The potential impacts, based on a hypothetical magnitude-9.1 jolt off the Alaskan peninsula, were detailed by a team led by the U.S. Geological Survey to help emergency responders prepare.
Tsunamis are a rare but real threat in California. After the 2011 Japan disaster, tsunami waves raced across the Pacific and damaged boats and docks in the commercial fishing village of Crescent City.
Scientists said a closer offshore quake would create more havoc. The twin ports of Los Angeles and Long Beach could be shuttered for at least two days because of strong currents, potentially losing $1.2 billion in business. The Oakland Airport would be flooded. Coastal communities would face mass evacuations, the report said.
Coastal planners held meetings this week around the state to digest the information and review their evacuation plans.
Under the scenario, it would take about four hours for tsunami waves to crash into communities near the Oregon state line and about six hours to reach San Diego — theoretically, allowing time for people to flee to higher ground. The force of the waves would sink boats docked in marinas and damage harbors.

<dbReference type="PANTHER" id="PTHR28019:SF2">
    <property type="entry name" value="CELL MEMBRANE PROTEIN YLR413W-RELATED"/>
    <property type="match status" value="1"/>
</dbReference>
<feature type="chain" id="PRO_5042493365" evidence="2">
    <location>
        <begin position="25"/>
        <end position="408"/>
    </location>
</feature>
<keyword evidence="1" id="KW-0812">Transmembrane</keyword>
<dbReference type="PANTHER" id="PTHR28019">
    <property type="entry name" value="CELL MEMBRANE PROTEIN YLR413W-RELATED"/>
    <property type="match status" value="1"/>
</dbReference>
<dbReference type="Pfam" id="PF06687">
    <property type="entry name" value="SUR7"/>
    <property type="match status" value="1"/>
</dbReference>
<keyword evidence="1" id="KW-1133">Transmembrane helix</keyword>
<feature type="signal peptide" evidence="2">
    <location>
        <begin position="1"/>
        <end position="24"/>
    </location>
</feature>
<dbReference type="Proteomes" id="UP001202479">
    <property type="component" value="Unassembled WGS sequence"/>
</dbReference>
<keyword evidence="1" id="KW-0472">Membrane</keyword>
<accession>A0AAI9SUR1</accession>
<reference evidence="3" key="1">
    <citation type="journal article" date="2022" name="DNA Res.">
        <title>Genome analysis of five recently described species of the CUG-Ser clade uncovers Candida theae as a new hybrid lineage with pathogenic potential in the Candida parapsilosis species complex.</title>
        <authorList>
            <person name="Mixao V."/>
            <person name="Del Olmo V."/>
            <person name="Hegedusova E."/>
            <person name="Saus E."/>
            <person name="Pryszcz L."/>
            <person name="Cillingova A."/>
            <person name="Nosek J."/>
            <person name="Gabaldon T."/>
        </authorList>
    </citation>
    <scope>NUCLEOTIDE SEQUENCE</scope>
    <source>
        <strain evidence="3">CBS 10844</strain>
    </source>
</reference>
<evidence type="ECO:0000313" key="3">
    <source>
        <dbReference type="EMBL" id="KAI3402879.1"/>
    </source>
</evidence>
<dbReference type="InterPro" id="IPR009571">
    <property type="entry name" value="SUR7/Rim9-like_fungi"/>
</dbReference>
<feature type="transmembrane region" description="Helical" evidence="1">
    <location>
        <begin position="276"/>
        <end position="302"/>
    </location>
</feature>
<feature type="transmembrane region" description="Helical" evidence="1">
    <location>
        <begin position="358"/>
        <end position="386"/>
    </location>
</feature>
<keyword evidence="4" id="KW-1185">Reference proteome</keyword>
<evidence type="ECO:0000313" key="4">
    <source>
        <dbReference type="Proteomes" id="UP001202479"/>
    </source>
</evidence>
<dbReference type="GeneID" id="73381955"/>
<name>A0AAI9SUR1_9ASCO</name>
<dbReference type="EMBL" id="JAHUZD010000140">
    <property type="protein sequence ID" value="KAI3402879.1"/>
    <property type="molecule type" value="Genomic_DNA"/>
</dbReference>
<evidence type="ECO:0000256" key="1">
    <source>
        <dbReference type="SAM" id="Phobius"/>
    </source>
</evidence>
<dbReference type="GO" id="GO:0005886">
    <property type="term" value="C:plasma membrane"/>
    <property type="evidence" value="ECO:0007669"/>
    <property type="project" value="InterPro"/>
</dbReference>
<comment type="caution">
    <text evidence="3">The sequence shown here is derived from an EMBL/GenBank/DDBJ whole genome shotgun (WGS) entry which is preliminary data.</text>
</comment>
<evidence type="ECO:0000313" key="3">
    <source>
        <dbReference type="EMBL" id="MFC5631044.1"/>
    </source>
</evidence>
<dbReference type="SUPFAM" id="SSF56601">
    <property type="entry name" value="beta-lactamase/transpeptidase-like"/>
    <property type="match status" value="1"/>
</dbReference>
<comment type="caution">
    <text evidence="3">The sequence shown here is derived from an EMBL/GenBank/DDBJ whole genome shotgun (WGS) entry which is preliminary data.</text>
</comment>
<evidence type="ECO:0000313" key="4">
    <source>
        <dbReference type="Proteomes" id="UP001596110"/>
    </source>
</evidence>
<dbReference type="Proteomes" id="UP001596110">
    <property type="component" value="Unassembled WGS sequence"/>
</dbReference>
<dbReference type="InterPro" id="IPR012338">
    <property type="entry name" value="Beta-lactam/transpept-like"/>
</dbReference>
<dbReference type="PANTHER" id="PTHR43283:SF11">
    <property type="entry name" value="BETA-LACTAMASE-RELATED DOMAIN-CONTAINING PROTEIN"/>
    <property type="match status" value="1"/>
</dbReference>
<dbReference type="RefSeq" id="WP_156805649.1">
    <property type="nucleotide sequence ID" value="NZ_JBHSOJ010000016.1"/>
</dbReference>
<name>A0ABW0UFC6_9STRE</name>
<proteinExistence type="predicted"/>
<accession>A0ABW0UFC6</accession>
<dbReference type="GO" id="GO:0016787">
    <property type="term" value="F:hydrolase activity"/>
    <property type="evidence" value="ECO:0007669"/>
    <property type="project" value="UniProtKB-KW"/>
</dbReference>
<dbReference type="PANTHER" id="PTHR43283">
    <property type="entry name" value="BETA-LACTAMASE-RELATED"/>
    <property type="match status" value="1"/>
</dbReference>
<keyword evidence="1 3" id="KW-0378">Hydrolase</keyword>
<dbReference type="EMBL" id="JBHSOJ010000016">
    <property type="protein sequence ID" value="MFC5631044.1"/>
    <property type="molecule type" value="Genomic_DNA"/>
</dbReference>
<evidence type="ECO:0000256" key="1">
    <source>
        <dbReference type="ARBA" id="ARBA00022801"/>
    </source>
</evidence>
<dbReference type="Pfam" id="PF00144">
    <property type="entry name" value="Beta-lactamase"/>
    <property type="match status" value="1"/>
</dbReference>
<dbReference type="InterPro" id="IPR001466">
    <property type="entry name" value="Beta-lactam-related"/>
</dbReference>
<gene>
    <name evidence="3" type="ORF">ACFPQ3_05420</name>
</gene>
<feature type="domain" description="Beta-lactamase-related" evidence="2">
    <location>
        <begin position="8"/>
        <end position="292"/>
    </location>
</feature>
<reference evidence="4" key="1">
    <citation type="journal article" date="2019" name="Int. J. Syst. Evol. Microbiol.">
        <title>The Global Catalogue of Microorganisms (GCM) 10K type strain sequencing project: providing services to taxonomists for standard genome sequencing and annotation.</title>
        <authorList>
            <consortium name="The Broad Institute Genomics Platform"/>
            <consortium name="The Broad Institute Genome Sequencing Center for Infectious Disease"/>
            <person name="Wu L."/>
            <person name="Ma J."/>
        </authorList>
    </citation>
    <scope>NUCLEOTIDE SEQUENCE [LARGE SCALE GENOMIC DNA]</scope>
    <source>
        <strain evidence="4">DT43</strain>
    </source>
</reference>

This "helps them understand what a bad tsunami can be," said USGS seismologist Lucy Jones.
The team began work on the scenario before the magnitude-9.0 earthquake that struck Japan in March 2011 and triggered a tsunami. It went back to the drawing board after seeing the toll on Crescent City and other coastal cities. The group focused only on California, even though a powerful offshore Alaska quake would affect the West Coast.
Patrick Corcoran, an Oregon State University expert on earthquake and tsunami hazards, praised the scenario for being realistic. But he said it's a challenge to prepare people for a rare disaster.
"People just go into freak-out mode" when past tsunamis have hit the U.S., said Corcoran, who had no role in the report.
The latest scenario is similar to a quake exercise released several years ago designed to prepare California residents for the "Big One" on the San Andreas Fault. Unlike the quake report that estimated 1,800 casualties, scientists did not include a death toll this time since they could not predict how evacuations would be handled during a tsunami.
Since 1812, the California coast has seen only a handful of tsunamis with waves higher than 3 feet. The deadliest occurred in 1964 when a magnitude-9.2 quake in Alaska triggered tsunami waves that killed 12 people in Northern California.
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